Now that you’ve gotten past the clothing, braiding, past the decision of which test and have a game plan prepared for the show, we move on to the actual showing.
Let’s start with the warmup. This can often be the most daunting task of all! You should already have an idea of how you will warmup and how much time to allow before coming up centerline. One of the hardest parts is navigating the warmup, there are riders that don’t understand passing left to left, so don’t assume they do. Nowadays, everyone has headsets on and they are concentrating on what their trainer is saying and NOT where they are going or who is around them! I urge you to pay attention at all times, not only to your horse but to where you’re at and to be courteous to other riders. When I’m coaching, I always watch for where other riders are and try to steer my students away or around them so they don’t have to think about it as much. If facilities allow, I like to find the quietest place to warmup so my students and myself can concentrate more on the horse. Sometimes this isn’t possible, and you have to make do.
I was at a show at Lamplight in Chicago–a massive show venue if you didn’t already know that. My student was warming up in this huge warmup arena and it seemed like there was plenty of room. Then a western reiner rider came in, and started doing reining spins to a full on gallop, literally right next to my student. Needless to say, we couldn’t have predicted that but couldn’t blame our horse for having an absolute meltdown about it either! Ah, the joys of showing.
Now comes actually going down centerline. I have a ritual that I do while I’m going around the outside of the ring before the bell rings. I work transitions, which transitions depend on the horse I’m riding and what I’m showing, but I do transitions to make sure they are focused on me.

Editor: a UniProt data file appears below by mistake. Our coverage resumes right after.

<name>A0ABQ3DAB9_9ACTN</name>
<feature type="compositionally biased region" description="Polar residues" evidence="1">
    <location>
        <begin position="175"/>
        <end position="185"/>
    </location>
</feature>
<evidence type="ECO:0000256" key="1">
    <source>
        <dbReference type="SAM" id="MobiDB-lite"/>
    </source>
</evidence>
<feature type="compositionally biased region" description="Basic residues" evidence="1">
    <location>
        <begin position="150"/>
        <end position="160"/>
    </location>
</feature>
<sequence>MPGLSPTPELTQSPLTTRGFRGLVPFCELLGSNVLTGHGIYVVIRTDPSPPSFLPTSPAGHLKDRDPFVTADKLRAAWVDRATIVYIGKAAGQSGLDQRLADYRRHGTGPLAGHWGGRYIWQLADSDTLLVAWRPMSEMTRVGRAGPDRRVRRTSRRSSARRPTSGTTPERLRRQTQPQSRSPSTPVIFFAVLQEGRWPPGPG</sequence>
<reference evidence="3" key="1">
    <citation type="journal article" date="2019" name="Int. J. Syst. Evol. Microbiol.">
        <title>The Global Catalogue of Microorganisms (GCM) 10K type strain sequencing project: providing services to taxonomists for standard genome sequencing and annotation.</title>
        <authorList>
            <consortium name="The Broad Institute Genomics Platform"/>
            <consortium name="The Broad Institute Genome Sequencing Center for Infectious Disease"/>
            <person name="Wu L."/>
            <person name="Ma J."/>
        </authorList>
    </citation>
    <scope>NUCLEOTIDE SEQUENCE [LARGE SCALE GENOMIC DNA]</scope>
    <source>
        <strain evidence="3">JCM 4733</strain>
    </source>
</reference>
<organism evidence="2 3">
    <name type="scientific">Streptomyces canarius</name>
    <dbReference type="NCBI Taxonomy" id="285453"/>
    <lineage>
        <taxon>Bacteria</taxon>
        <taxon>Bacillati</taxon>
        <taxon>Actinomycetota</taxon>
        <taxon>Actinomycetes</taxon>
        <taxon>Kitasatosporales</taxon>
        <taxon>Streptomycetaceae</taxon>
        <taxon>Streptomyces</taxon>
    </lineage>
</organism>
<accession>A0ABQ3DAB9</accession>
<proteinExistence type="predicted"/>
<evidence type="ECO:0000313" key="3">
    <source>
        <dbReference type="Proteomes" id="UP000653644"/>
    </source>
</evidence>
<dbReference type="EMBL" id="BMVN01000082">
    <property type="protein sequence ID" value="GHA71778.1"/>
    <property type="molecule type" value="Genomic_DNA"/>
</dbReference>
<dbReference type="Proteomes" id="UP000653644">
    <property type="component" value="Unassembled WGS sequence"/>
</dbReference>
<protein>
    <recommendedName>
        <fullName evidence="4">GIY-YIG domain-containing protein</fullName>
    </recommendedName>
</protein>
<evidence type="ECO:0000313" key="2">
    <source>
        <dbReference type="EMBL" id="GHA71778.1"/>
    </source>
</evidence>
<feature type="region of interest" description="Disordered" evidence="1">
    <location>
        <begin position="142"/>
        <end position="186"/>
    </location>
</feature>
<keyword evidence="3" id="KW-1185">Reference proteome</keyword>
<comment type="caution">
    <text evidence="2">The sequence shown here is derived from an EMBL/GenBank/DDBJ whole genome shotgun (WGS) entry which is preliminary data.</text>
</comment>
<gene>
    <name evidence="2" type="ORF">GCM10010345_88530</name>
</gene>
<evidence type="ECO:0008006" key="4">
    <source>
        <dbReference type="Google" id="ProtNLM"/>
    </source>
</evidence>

Then I will say in my head, “I’m ready, my horse is ready, are you ready judge? Let me show you how it’s done!” Sometimes it doesn’t go as planned, but sometimes it does! This always gets me pumped and my game face on! I want the judge to think, “Wow, this girl is serious!” When you show confidence and your horse and you are presentable, it does make a difference to the judge. You may still have mistakes, those will happen, but the positive impression is already in place.
I have several students that get anxiety about showing, some just thinking about it! Being mentally prepared is just as important as physically. Feeling that you and your horse are competent will help. Being nervous is normal, it means you care. Remember that other riders are just as nervous and that the judges do understand riders have show nerves also helps. Think about showing as being about you and your horse and no one else and you’ll instill more positivity in your ride. You may have goals of getting a certain score or qualifying for Regionals or Finals, but ultimately you are there for feedback. Does the judge think my horse is training correctly for the level I’m showing? You’re putting yourself out there, and that’s a big deal. Lord knows we spend enough money to go and sometimes it’s a chore to even get to the show. But you’re trying to make yourself and your horse better, and that’s the most important thing to remember. We work so hard on a daily basis and it’s so rewarding when you meet those personal goals.
My words of wisdom are to be prepared and give yourself leniency. Horses are horses and things happen, so don’t be afraid to cry a little, pick yourself back up, and laugh a little. After all, we are all human and we are riding large animals with minds of their own. When it all comes together it can be absolutely beautiful. I wish all of you the success you seek, in and out of the show ring!
About the Author
Melissa Allen is a USDF FEI Certified Instructor. She is a USDF Bronze, Silver, and Gold Medalist and is based near Charlotte, NC.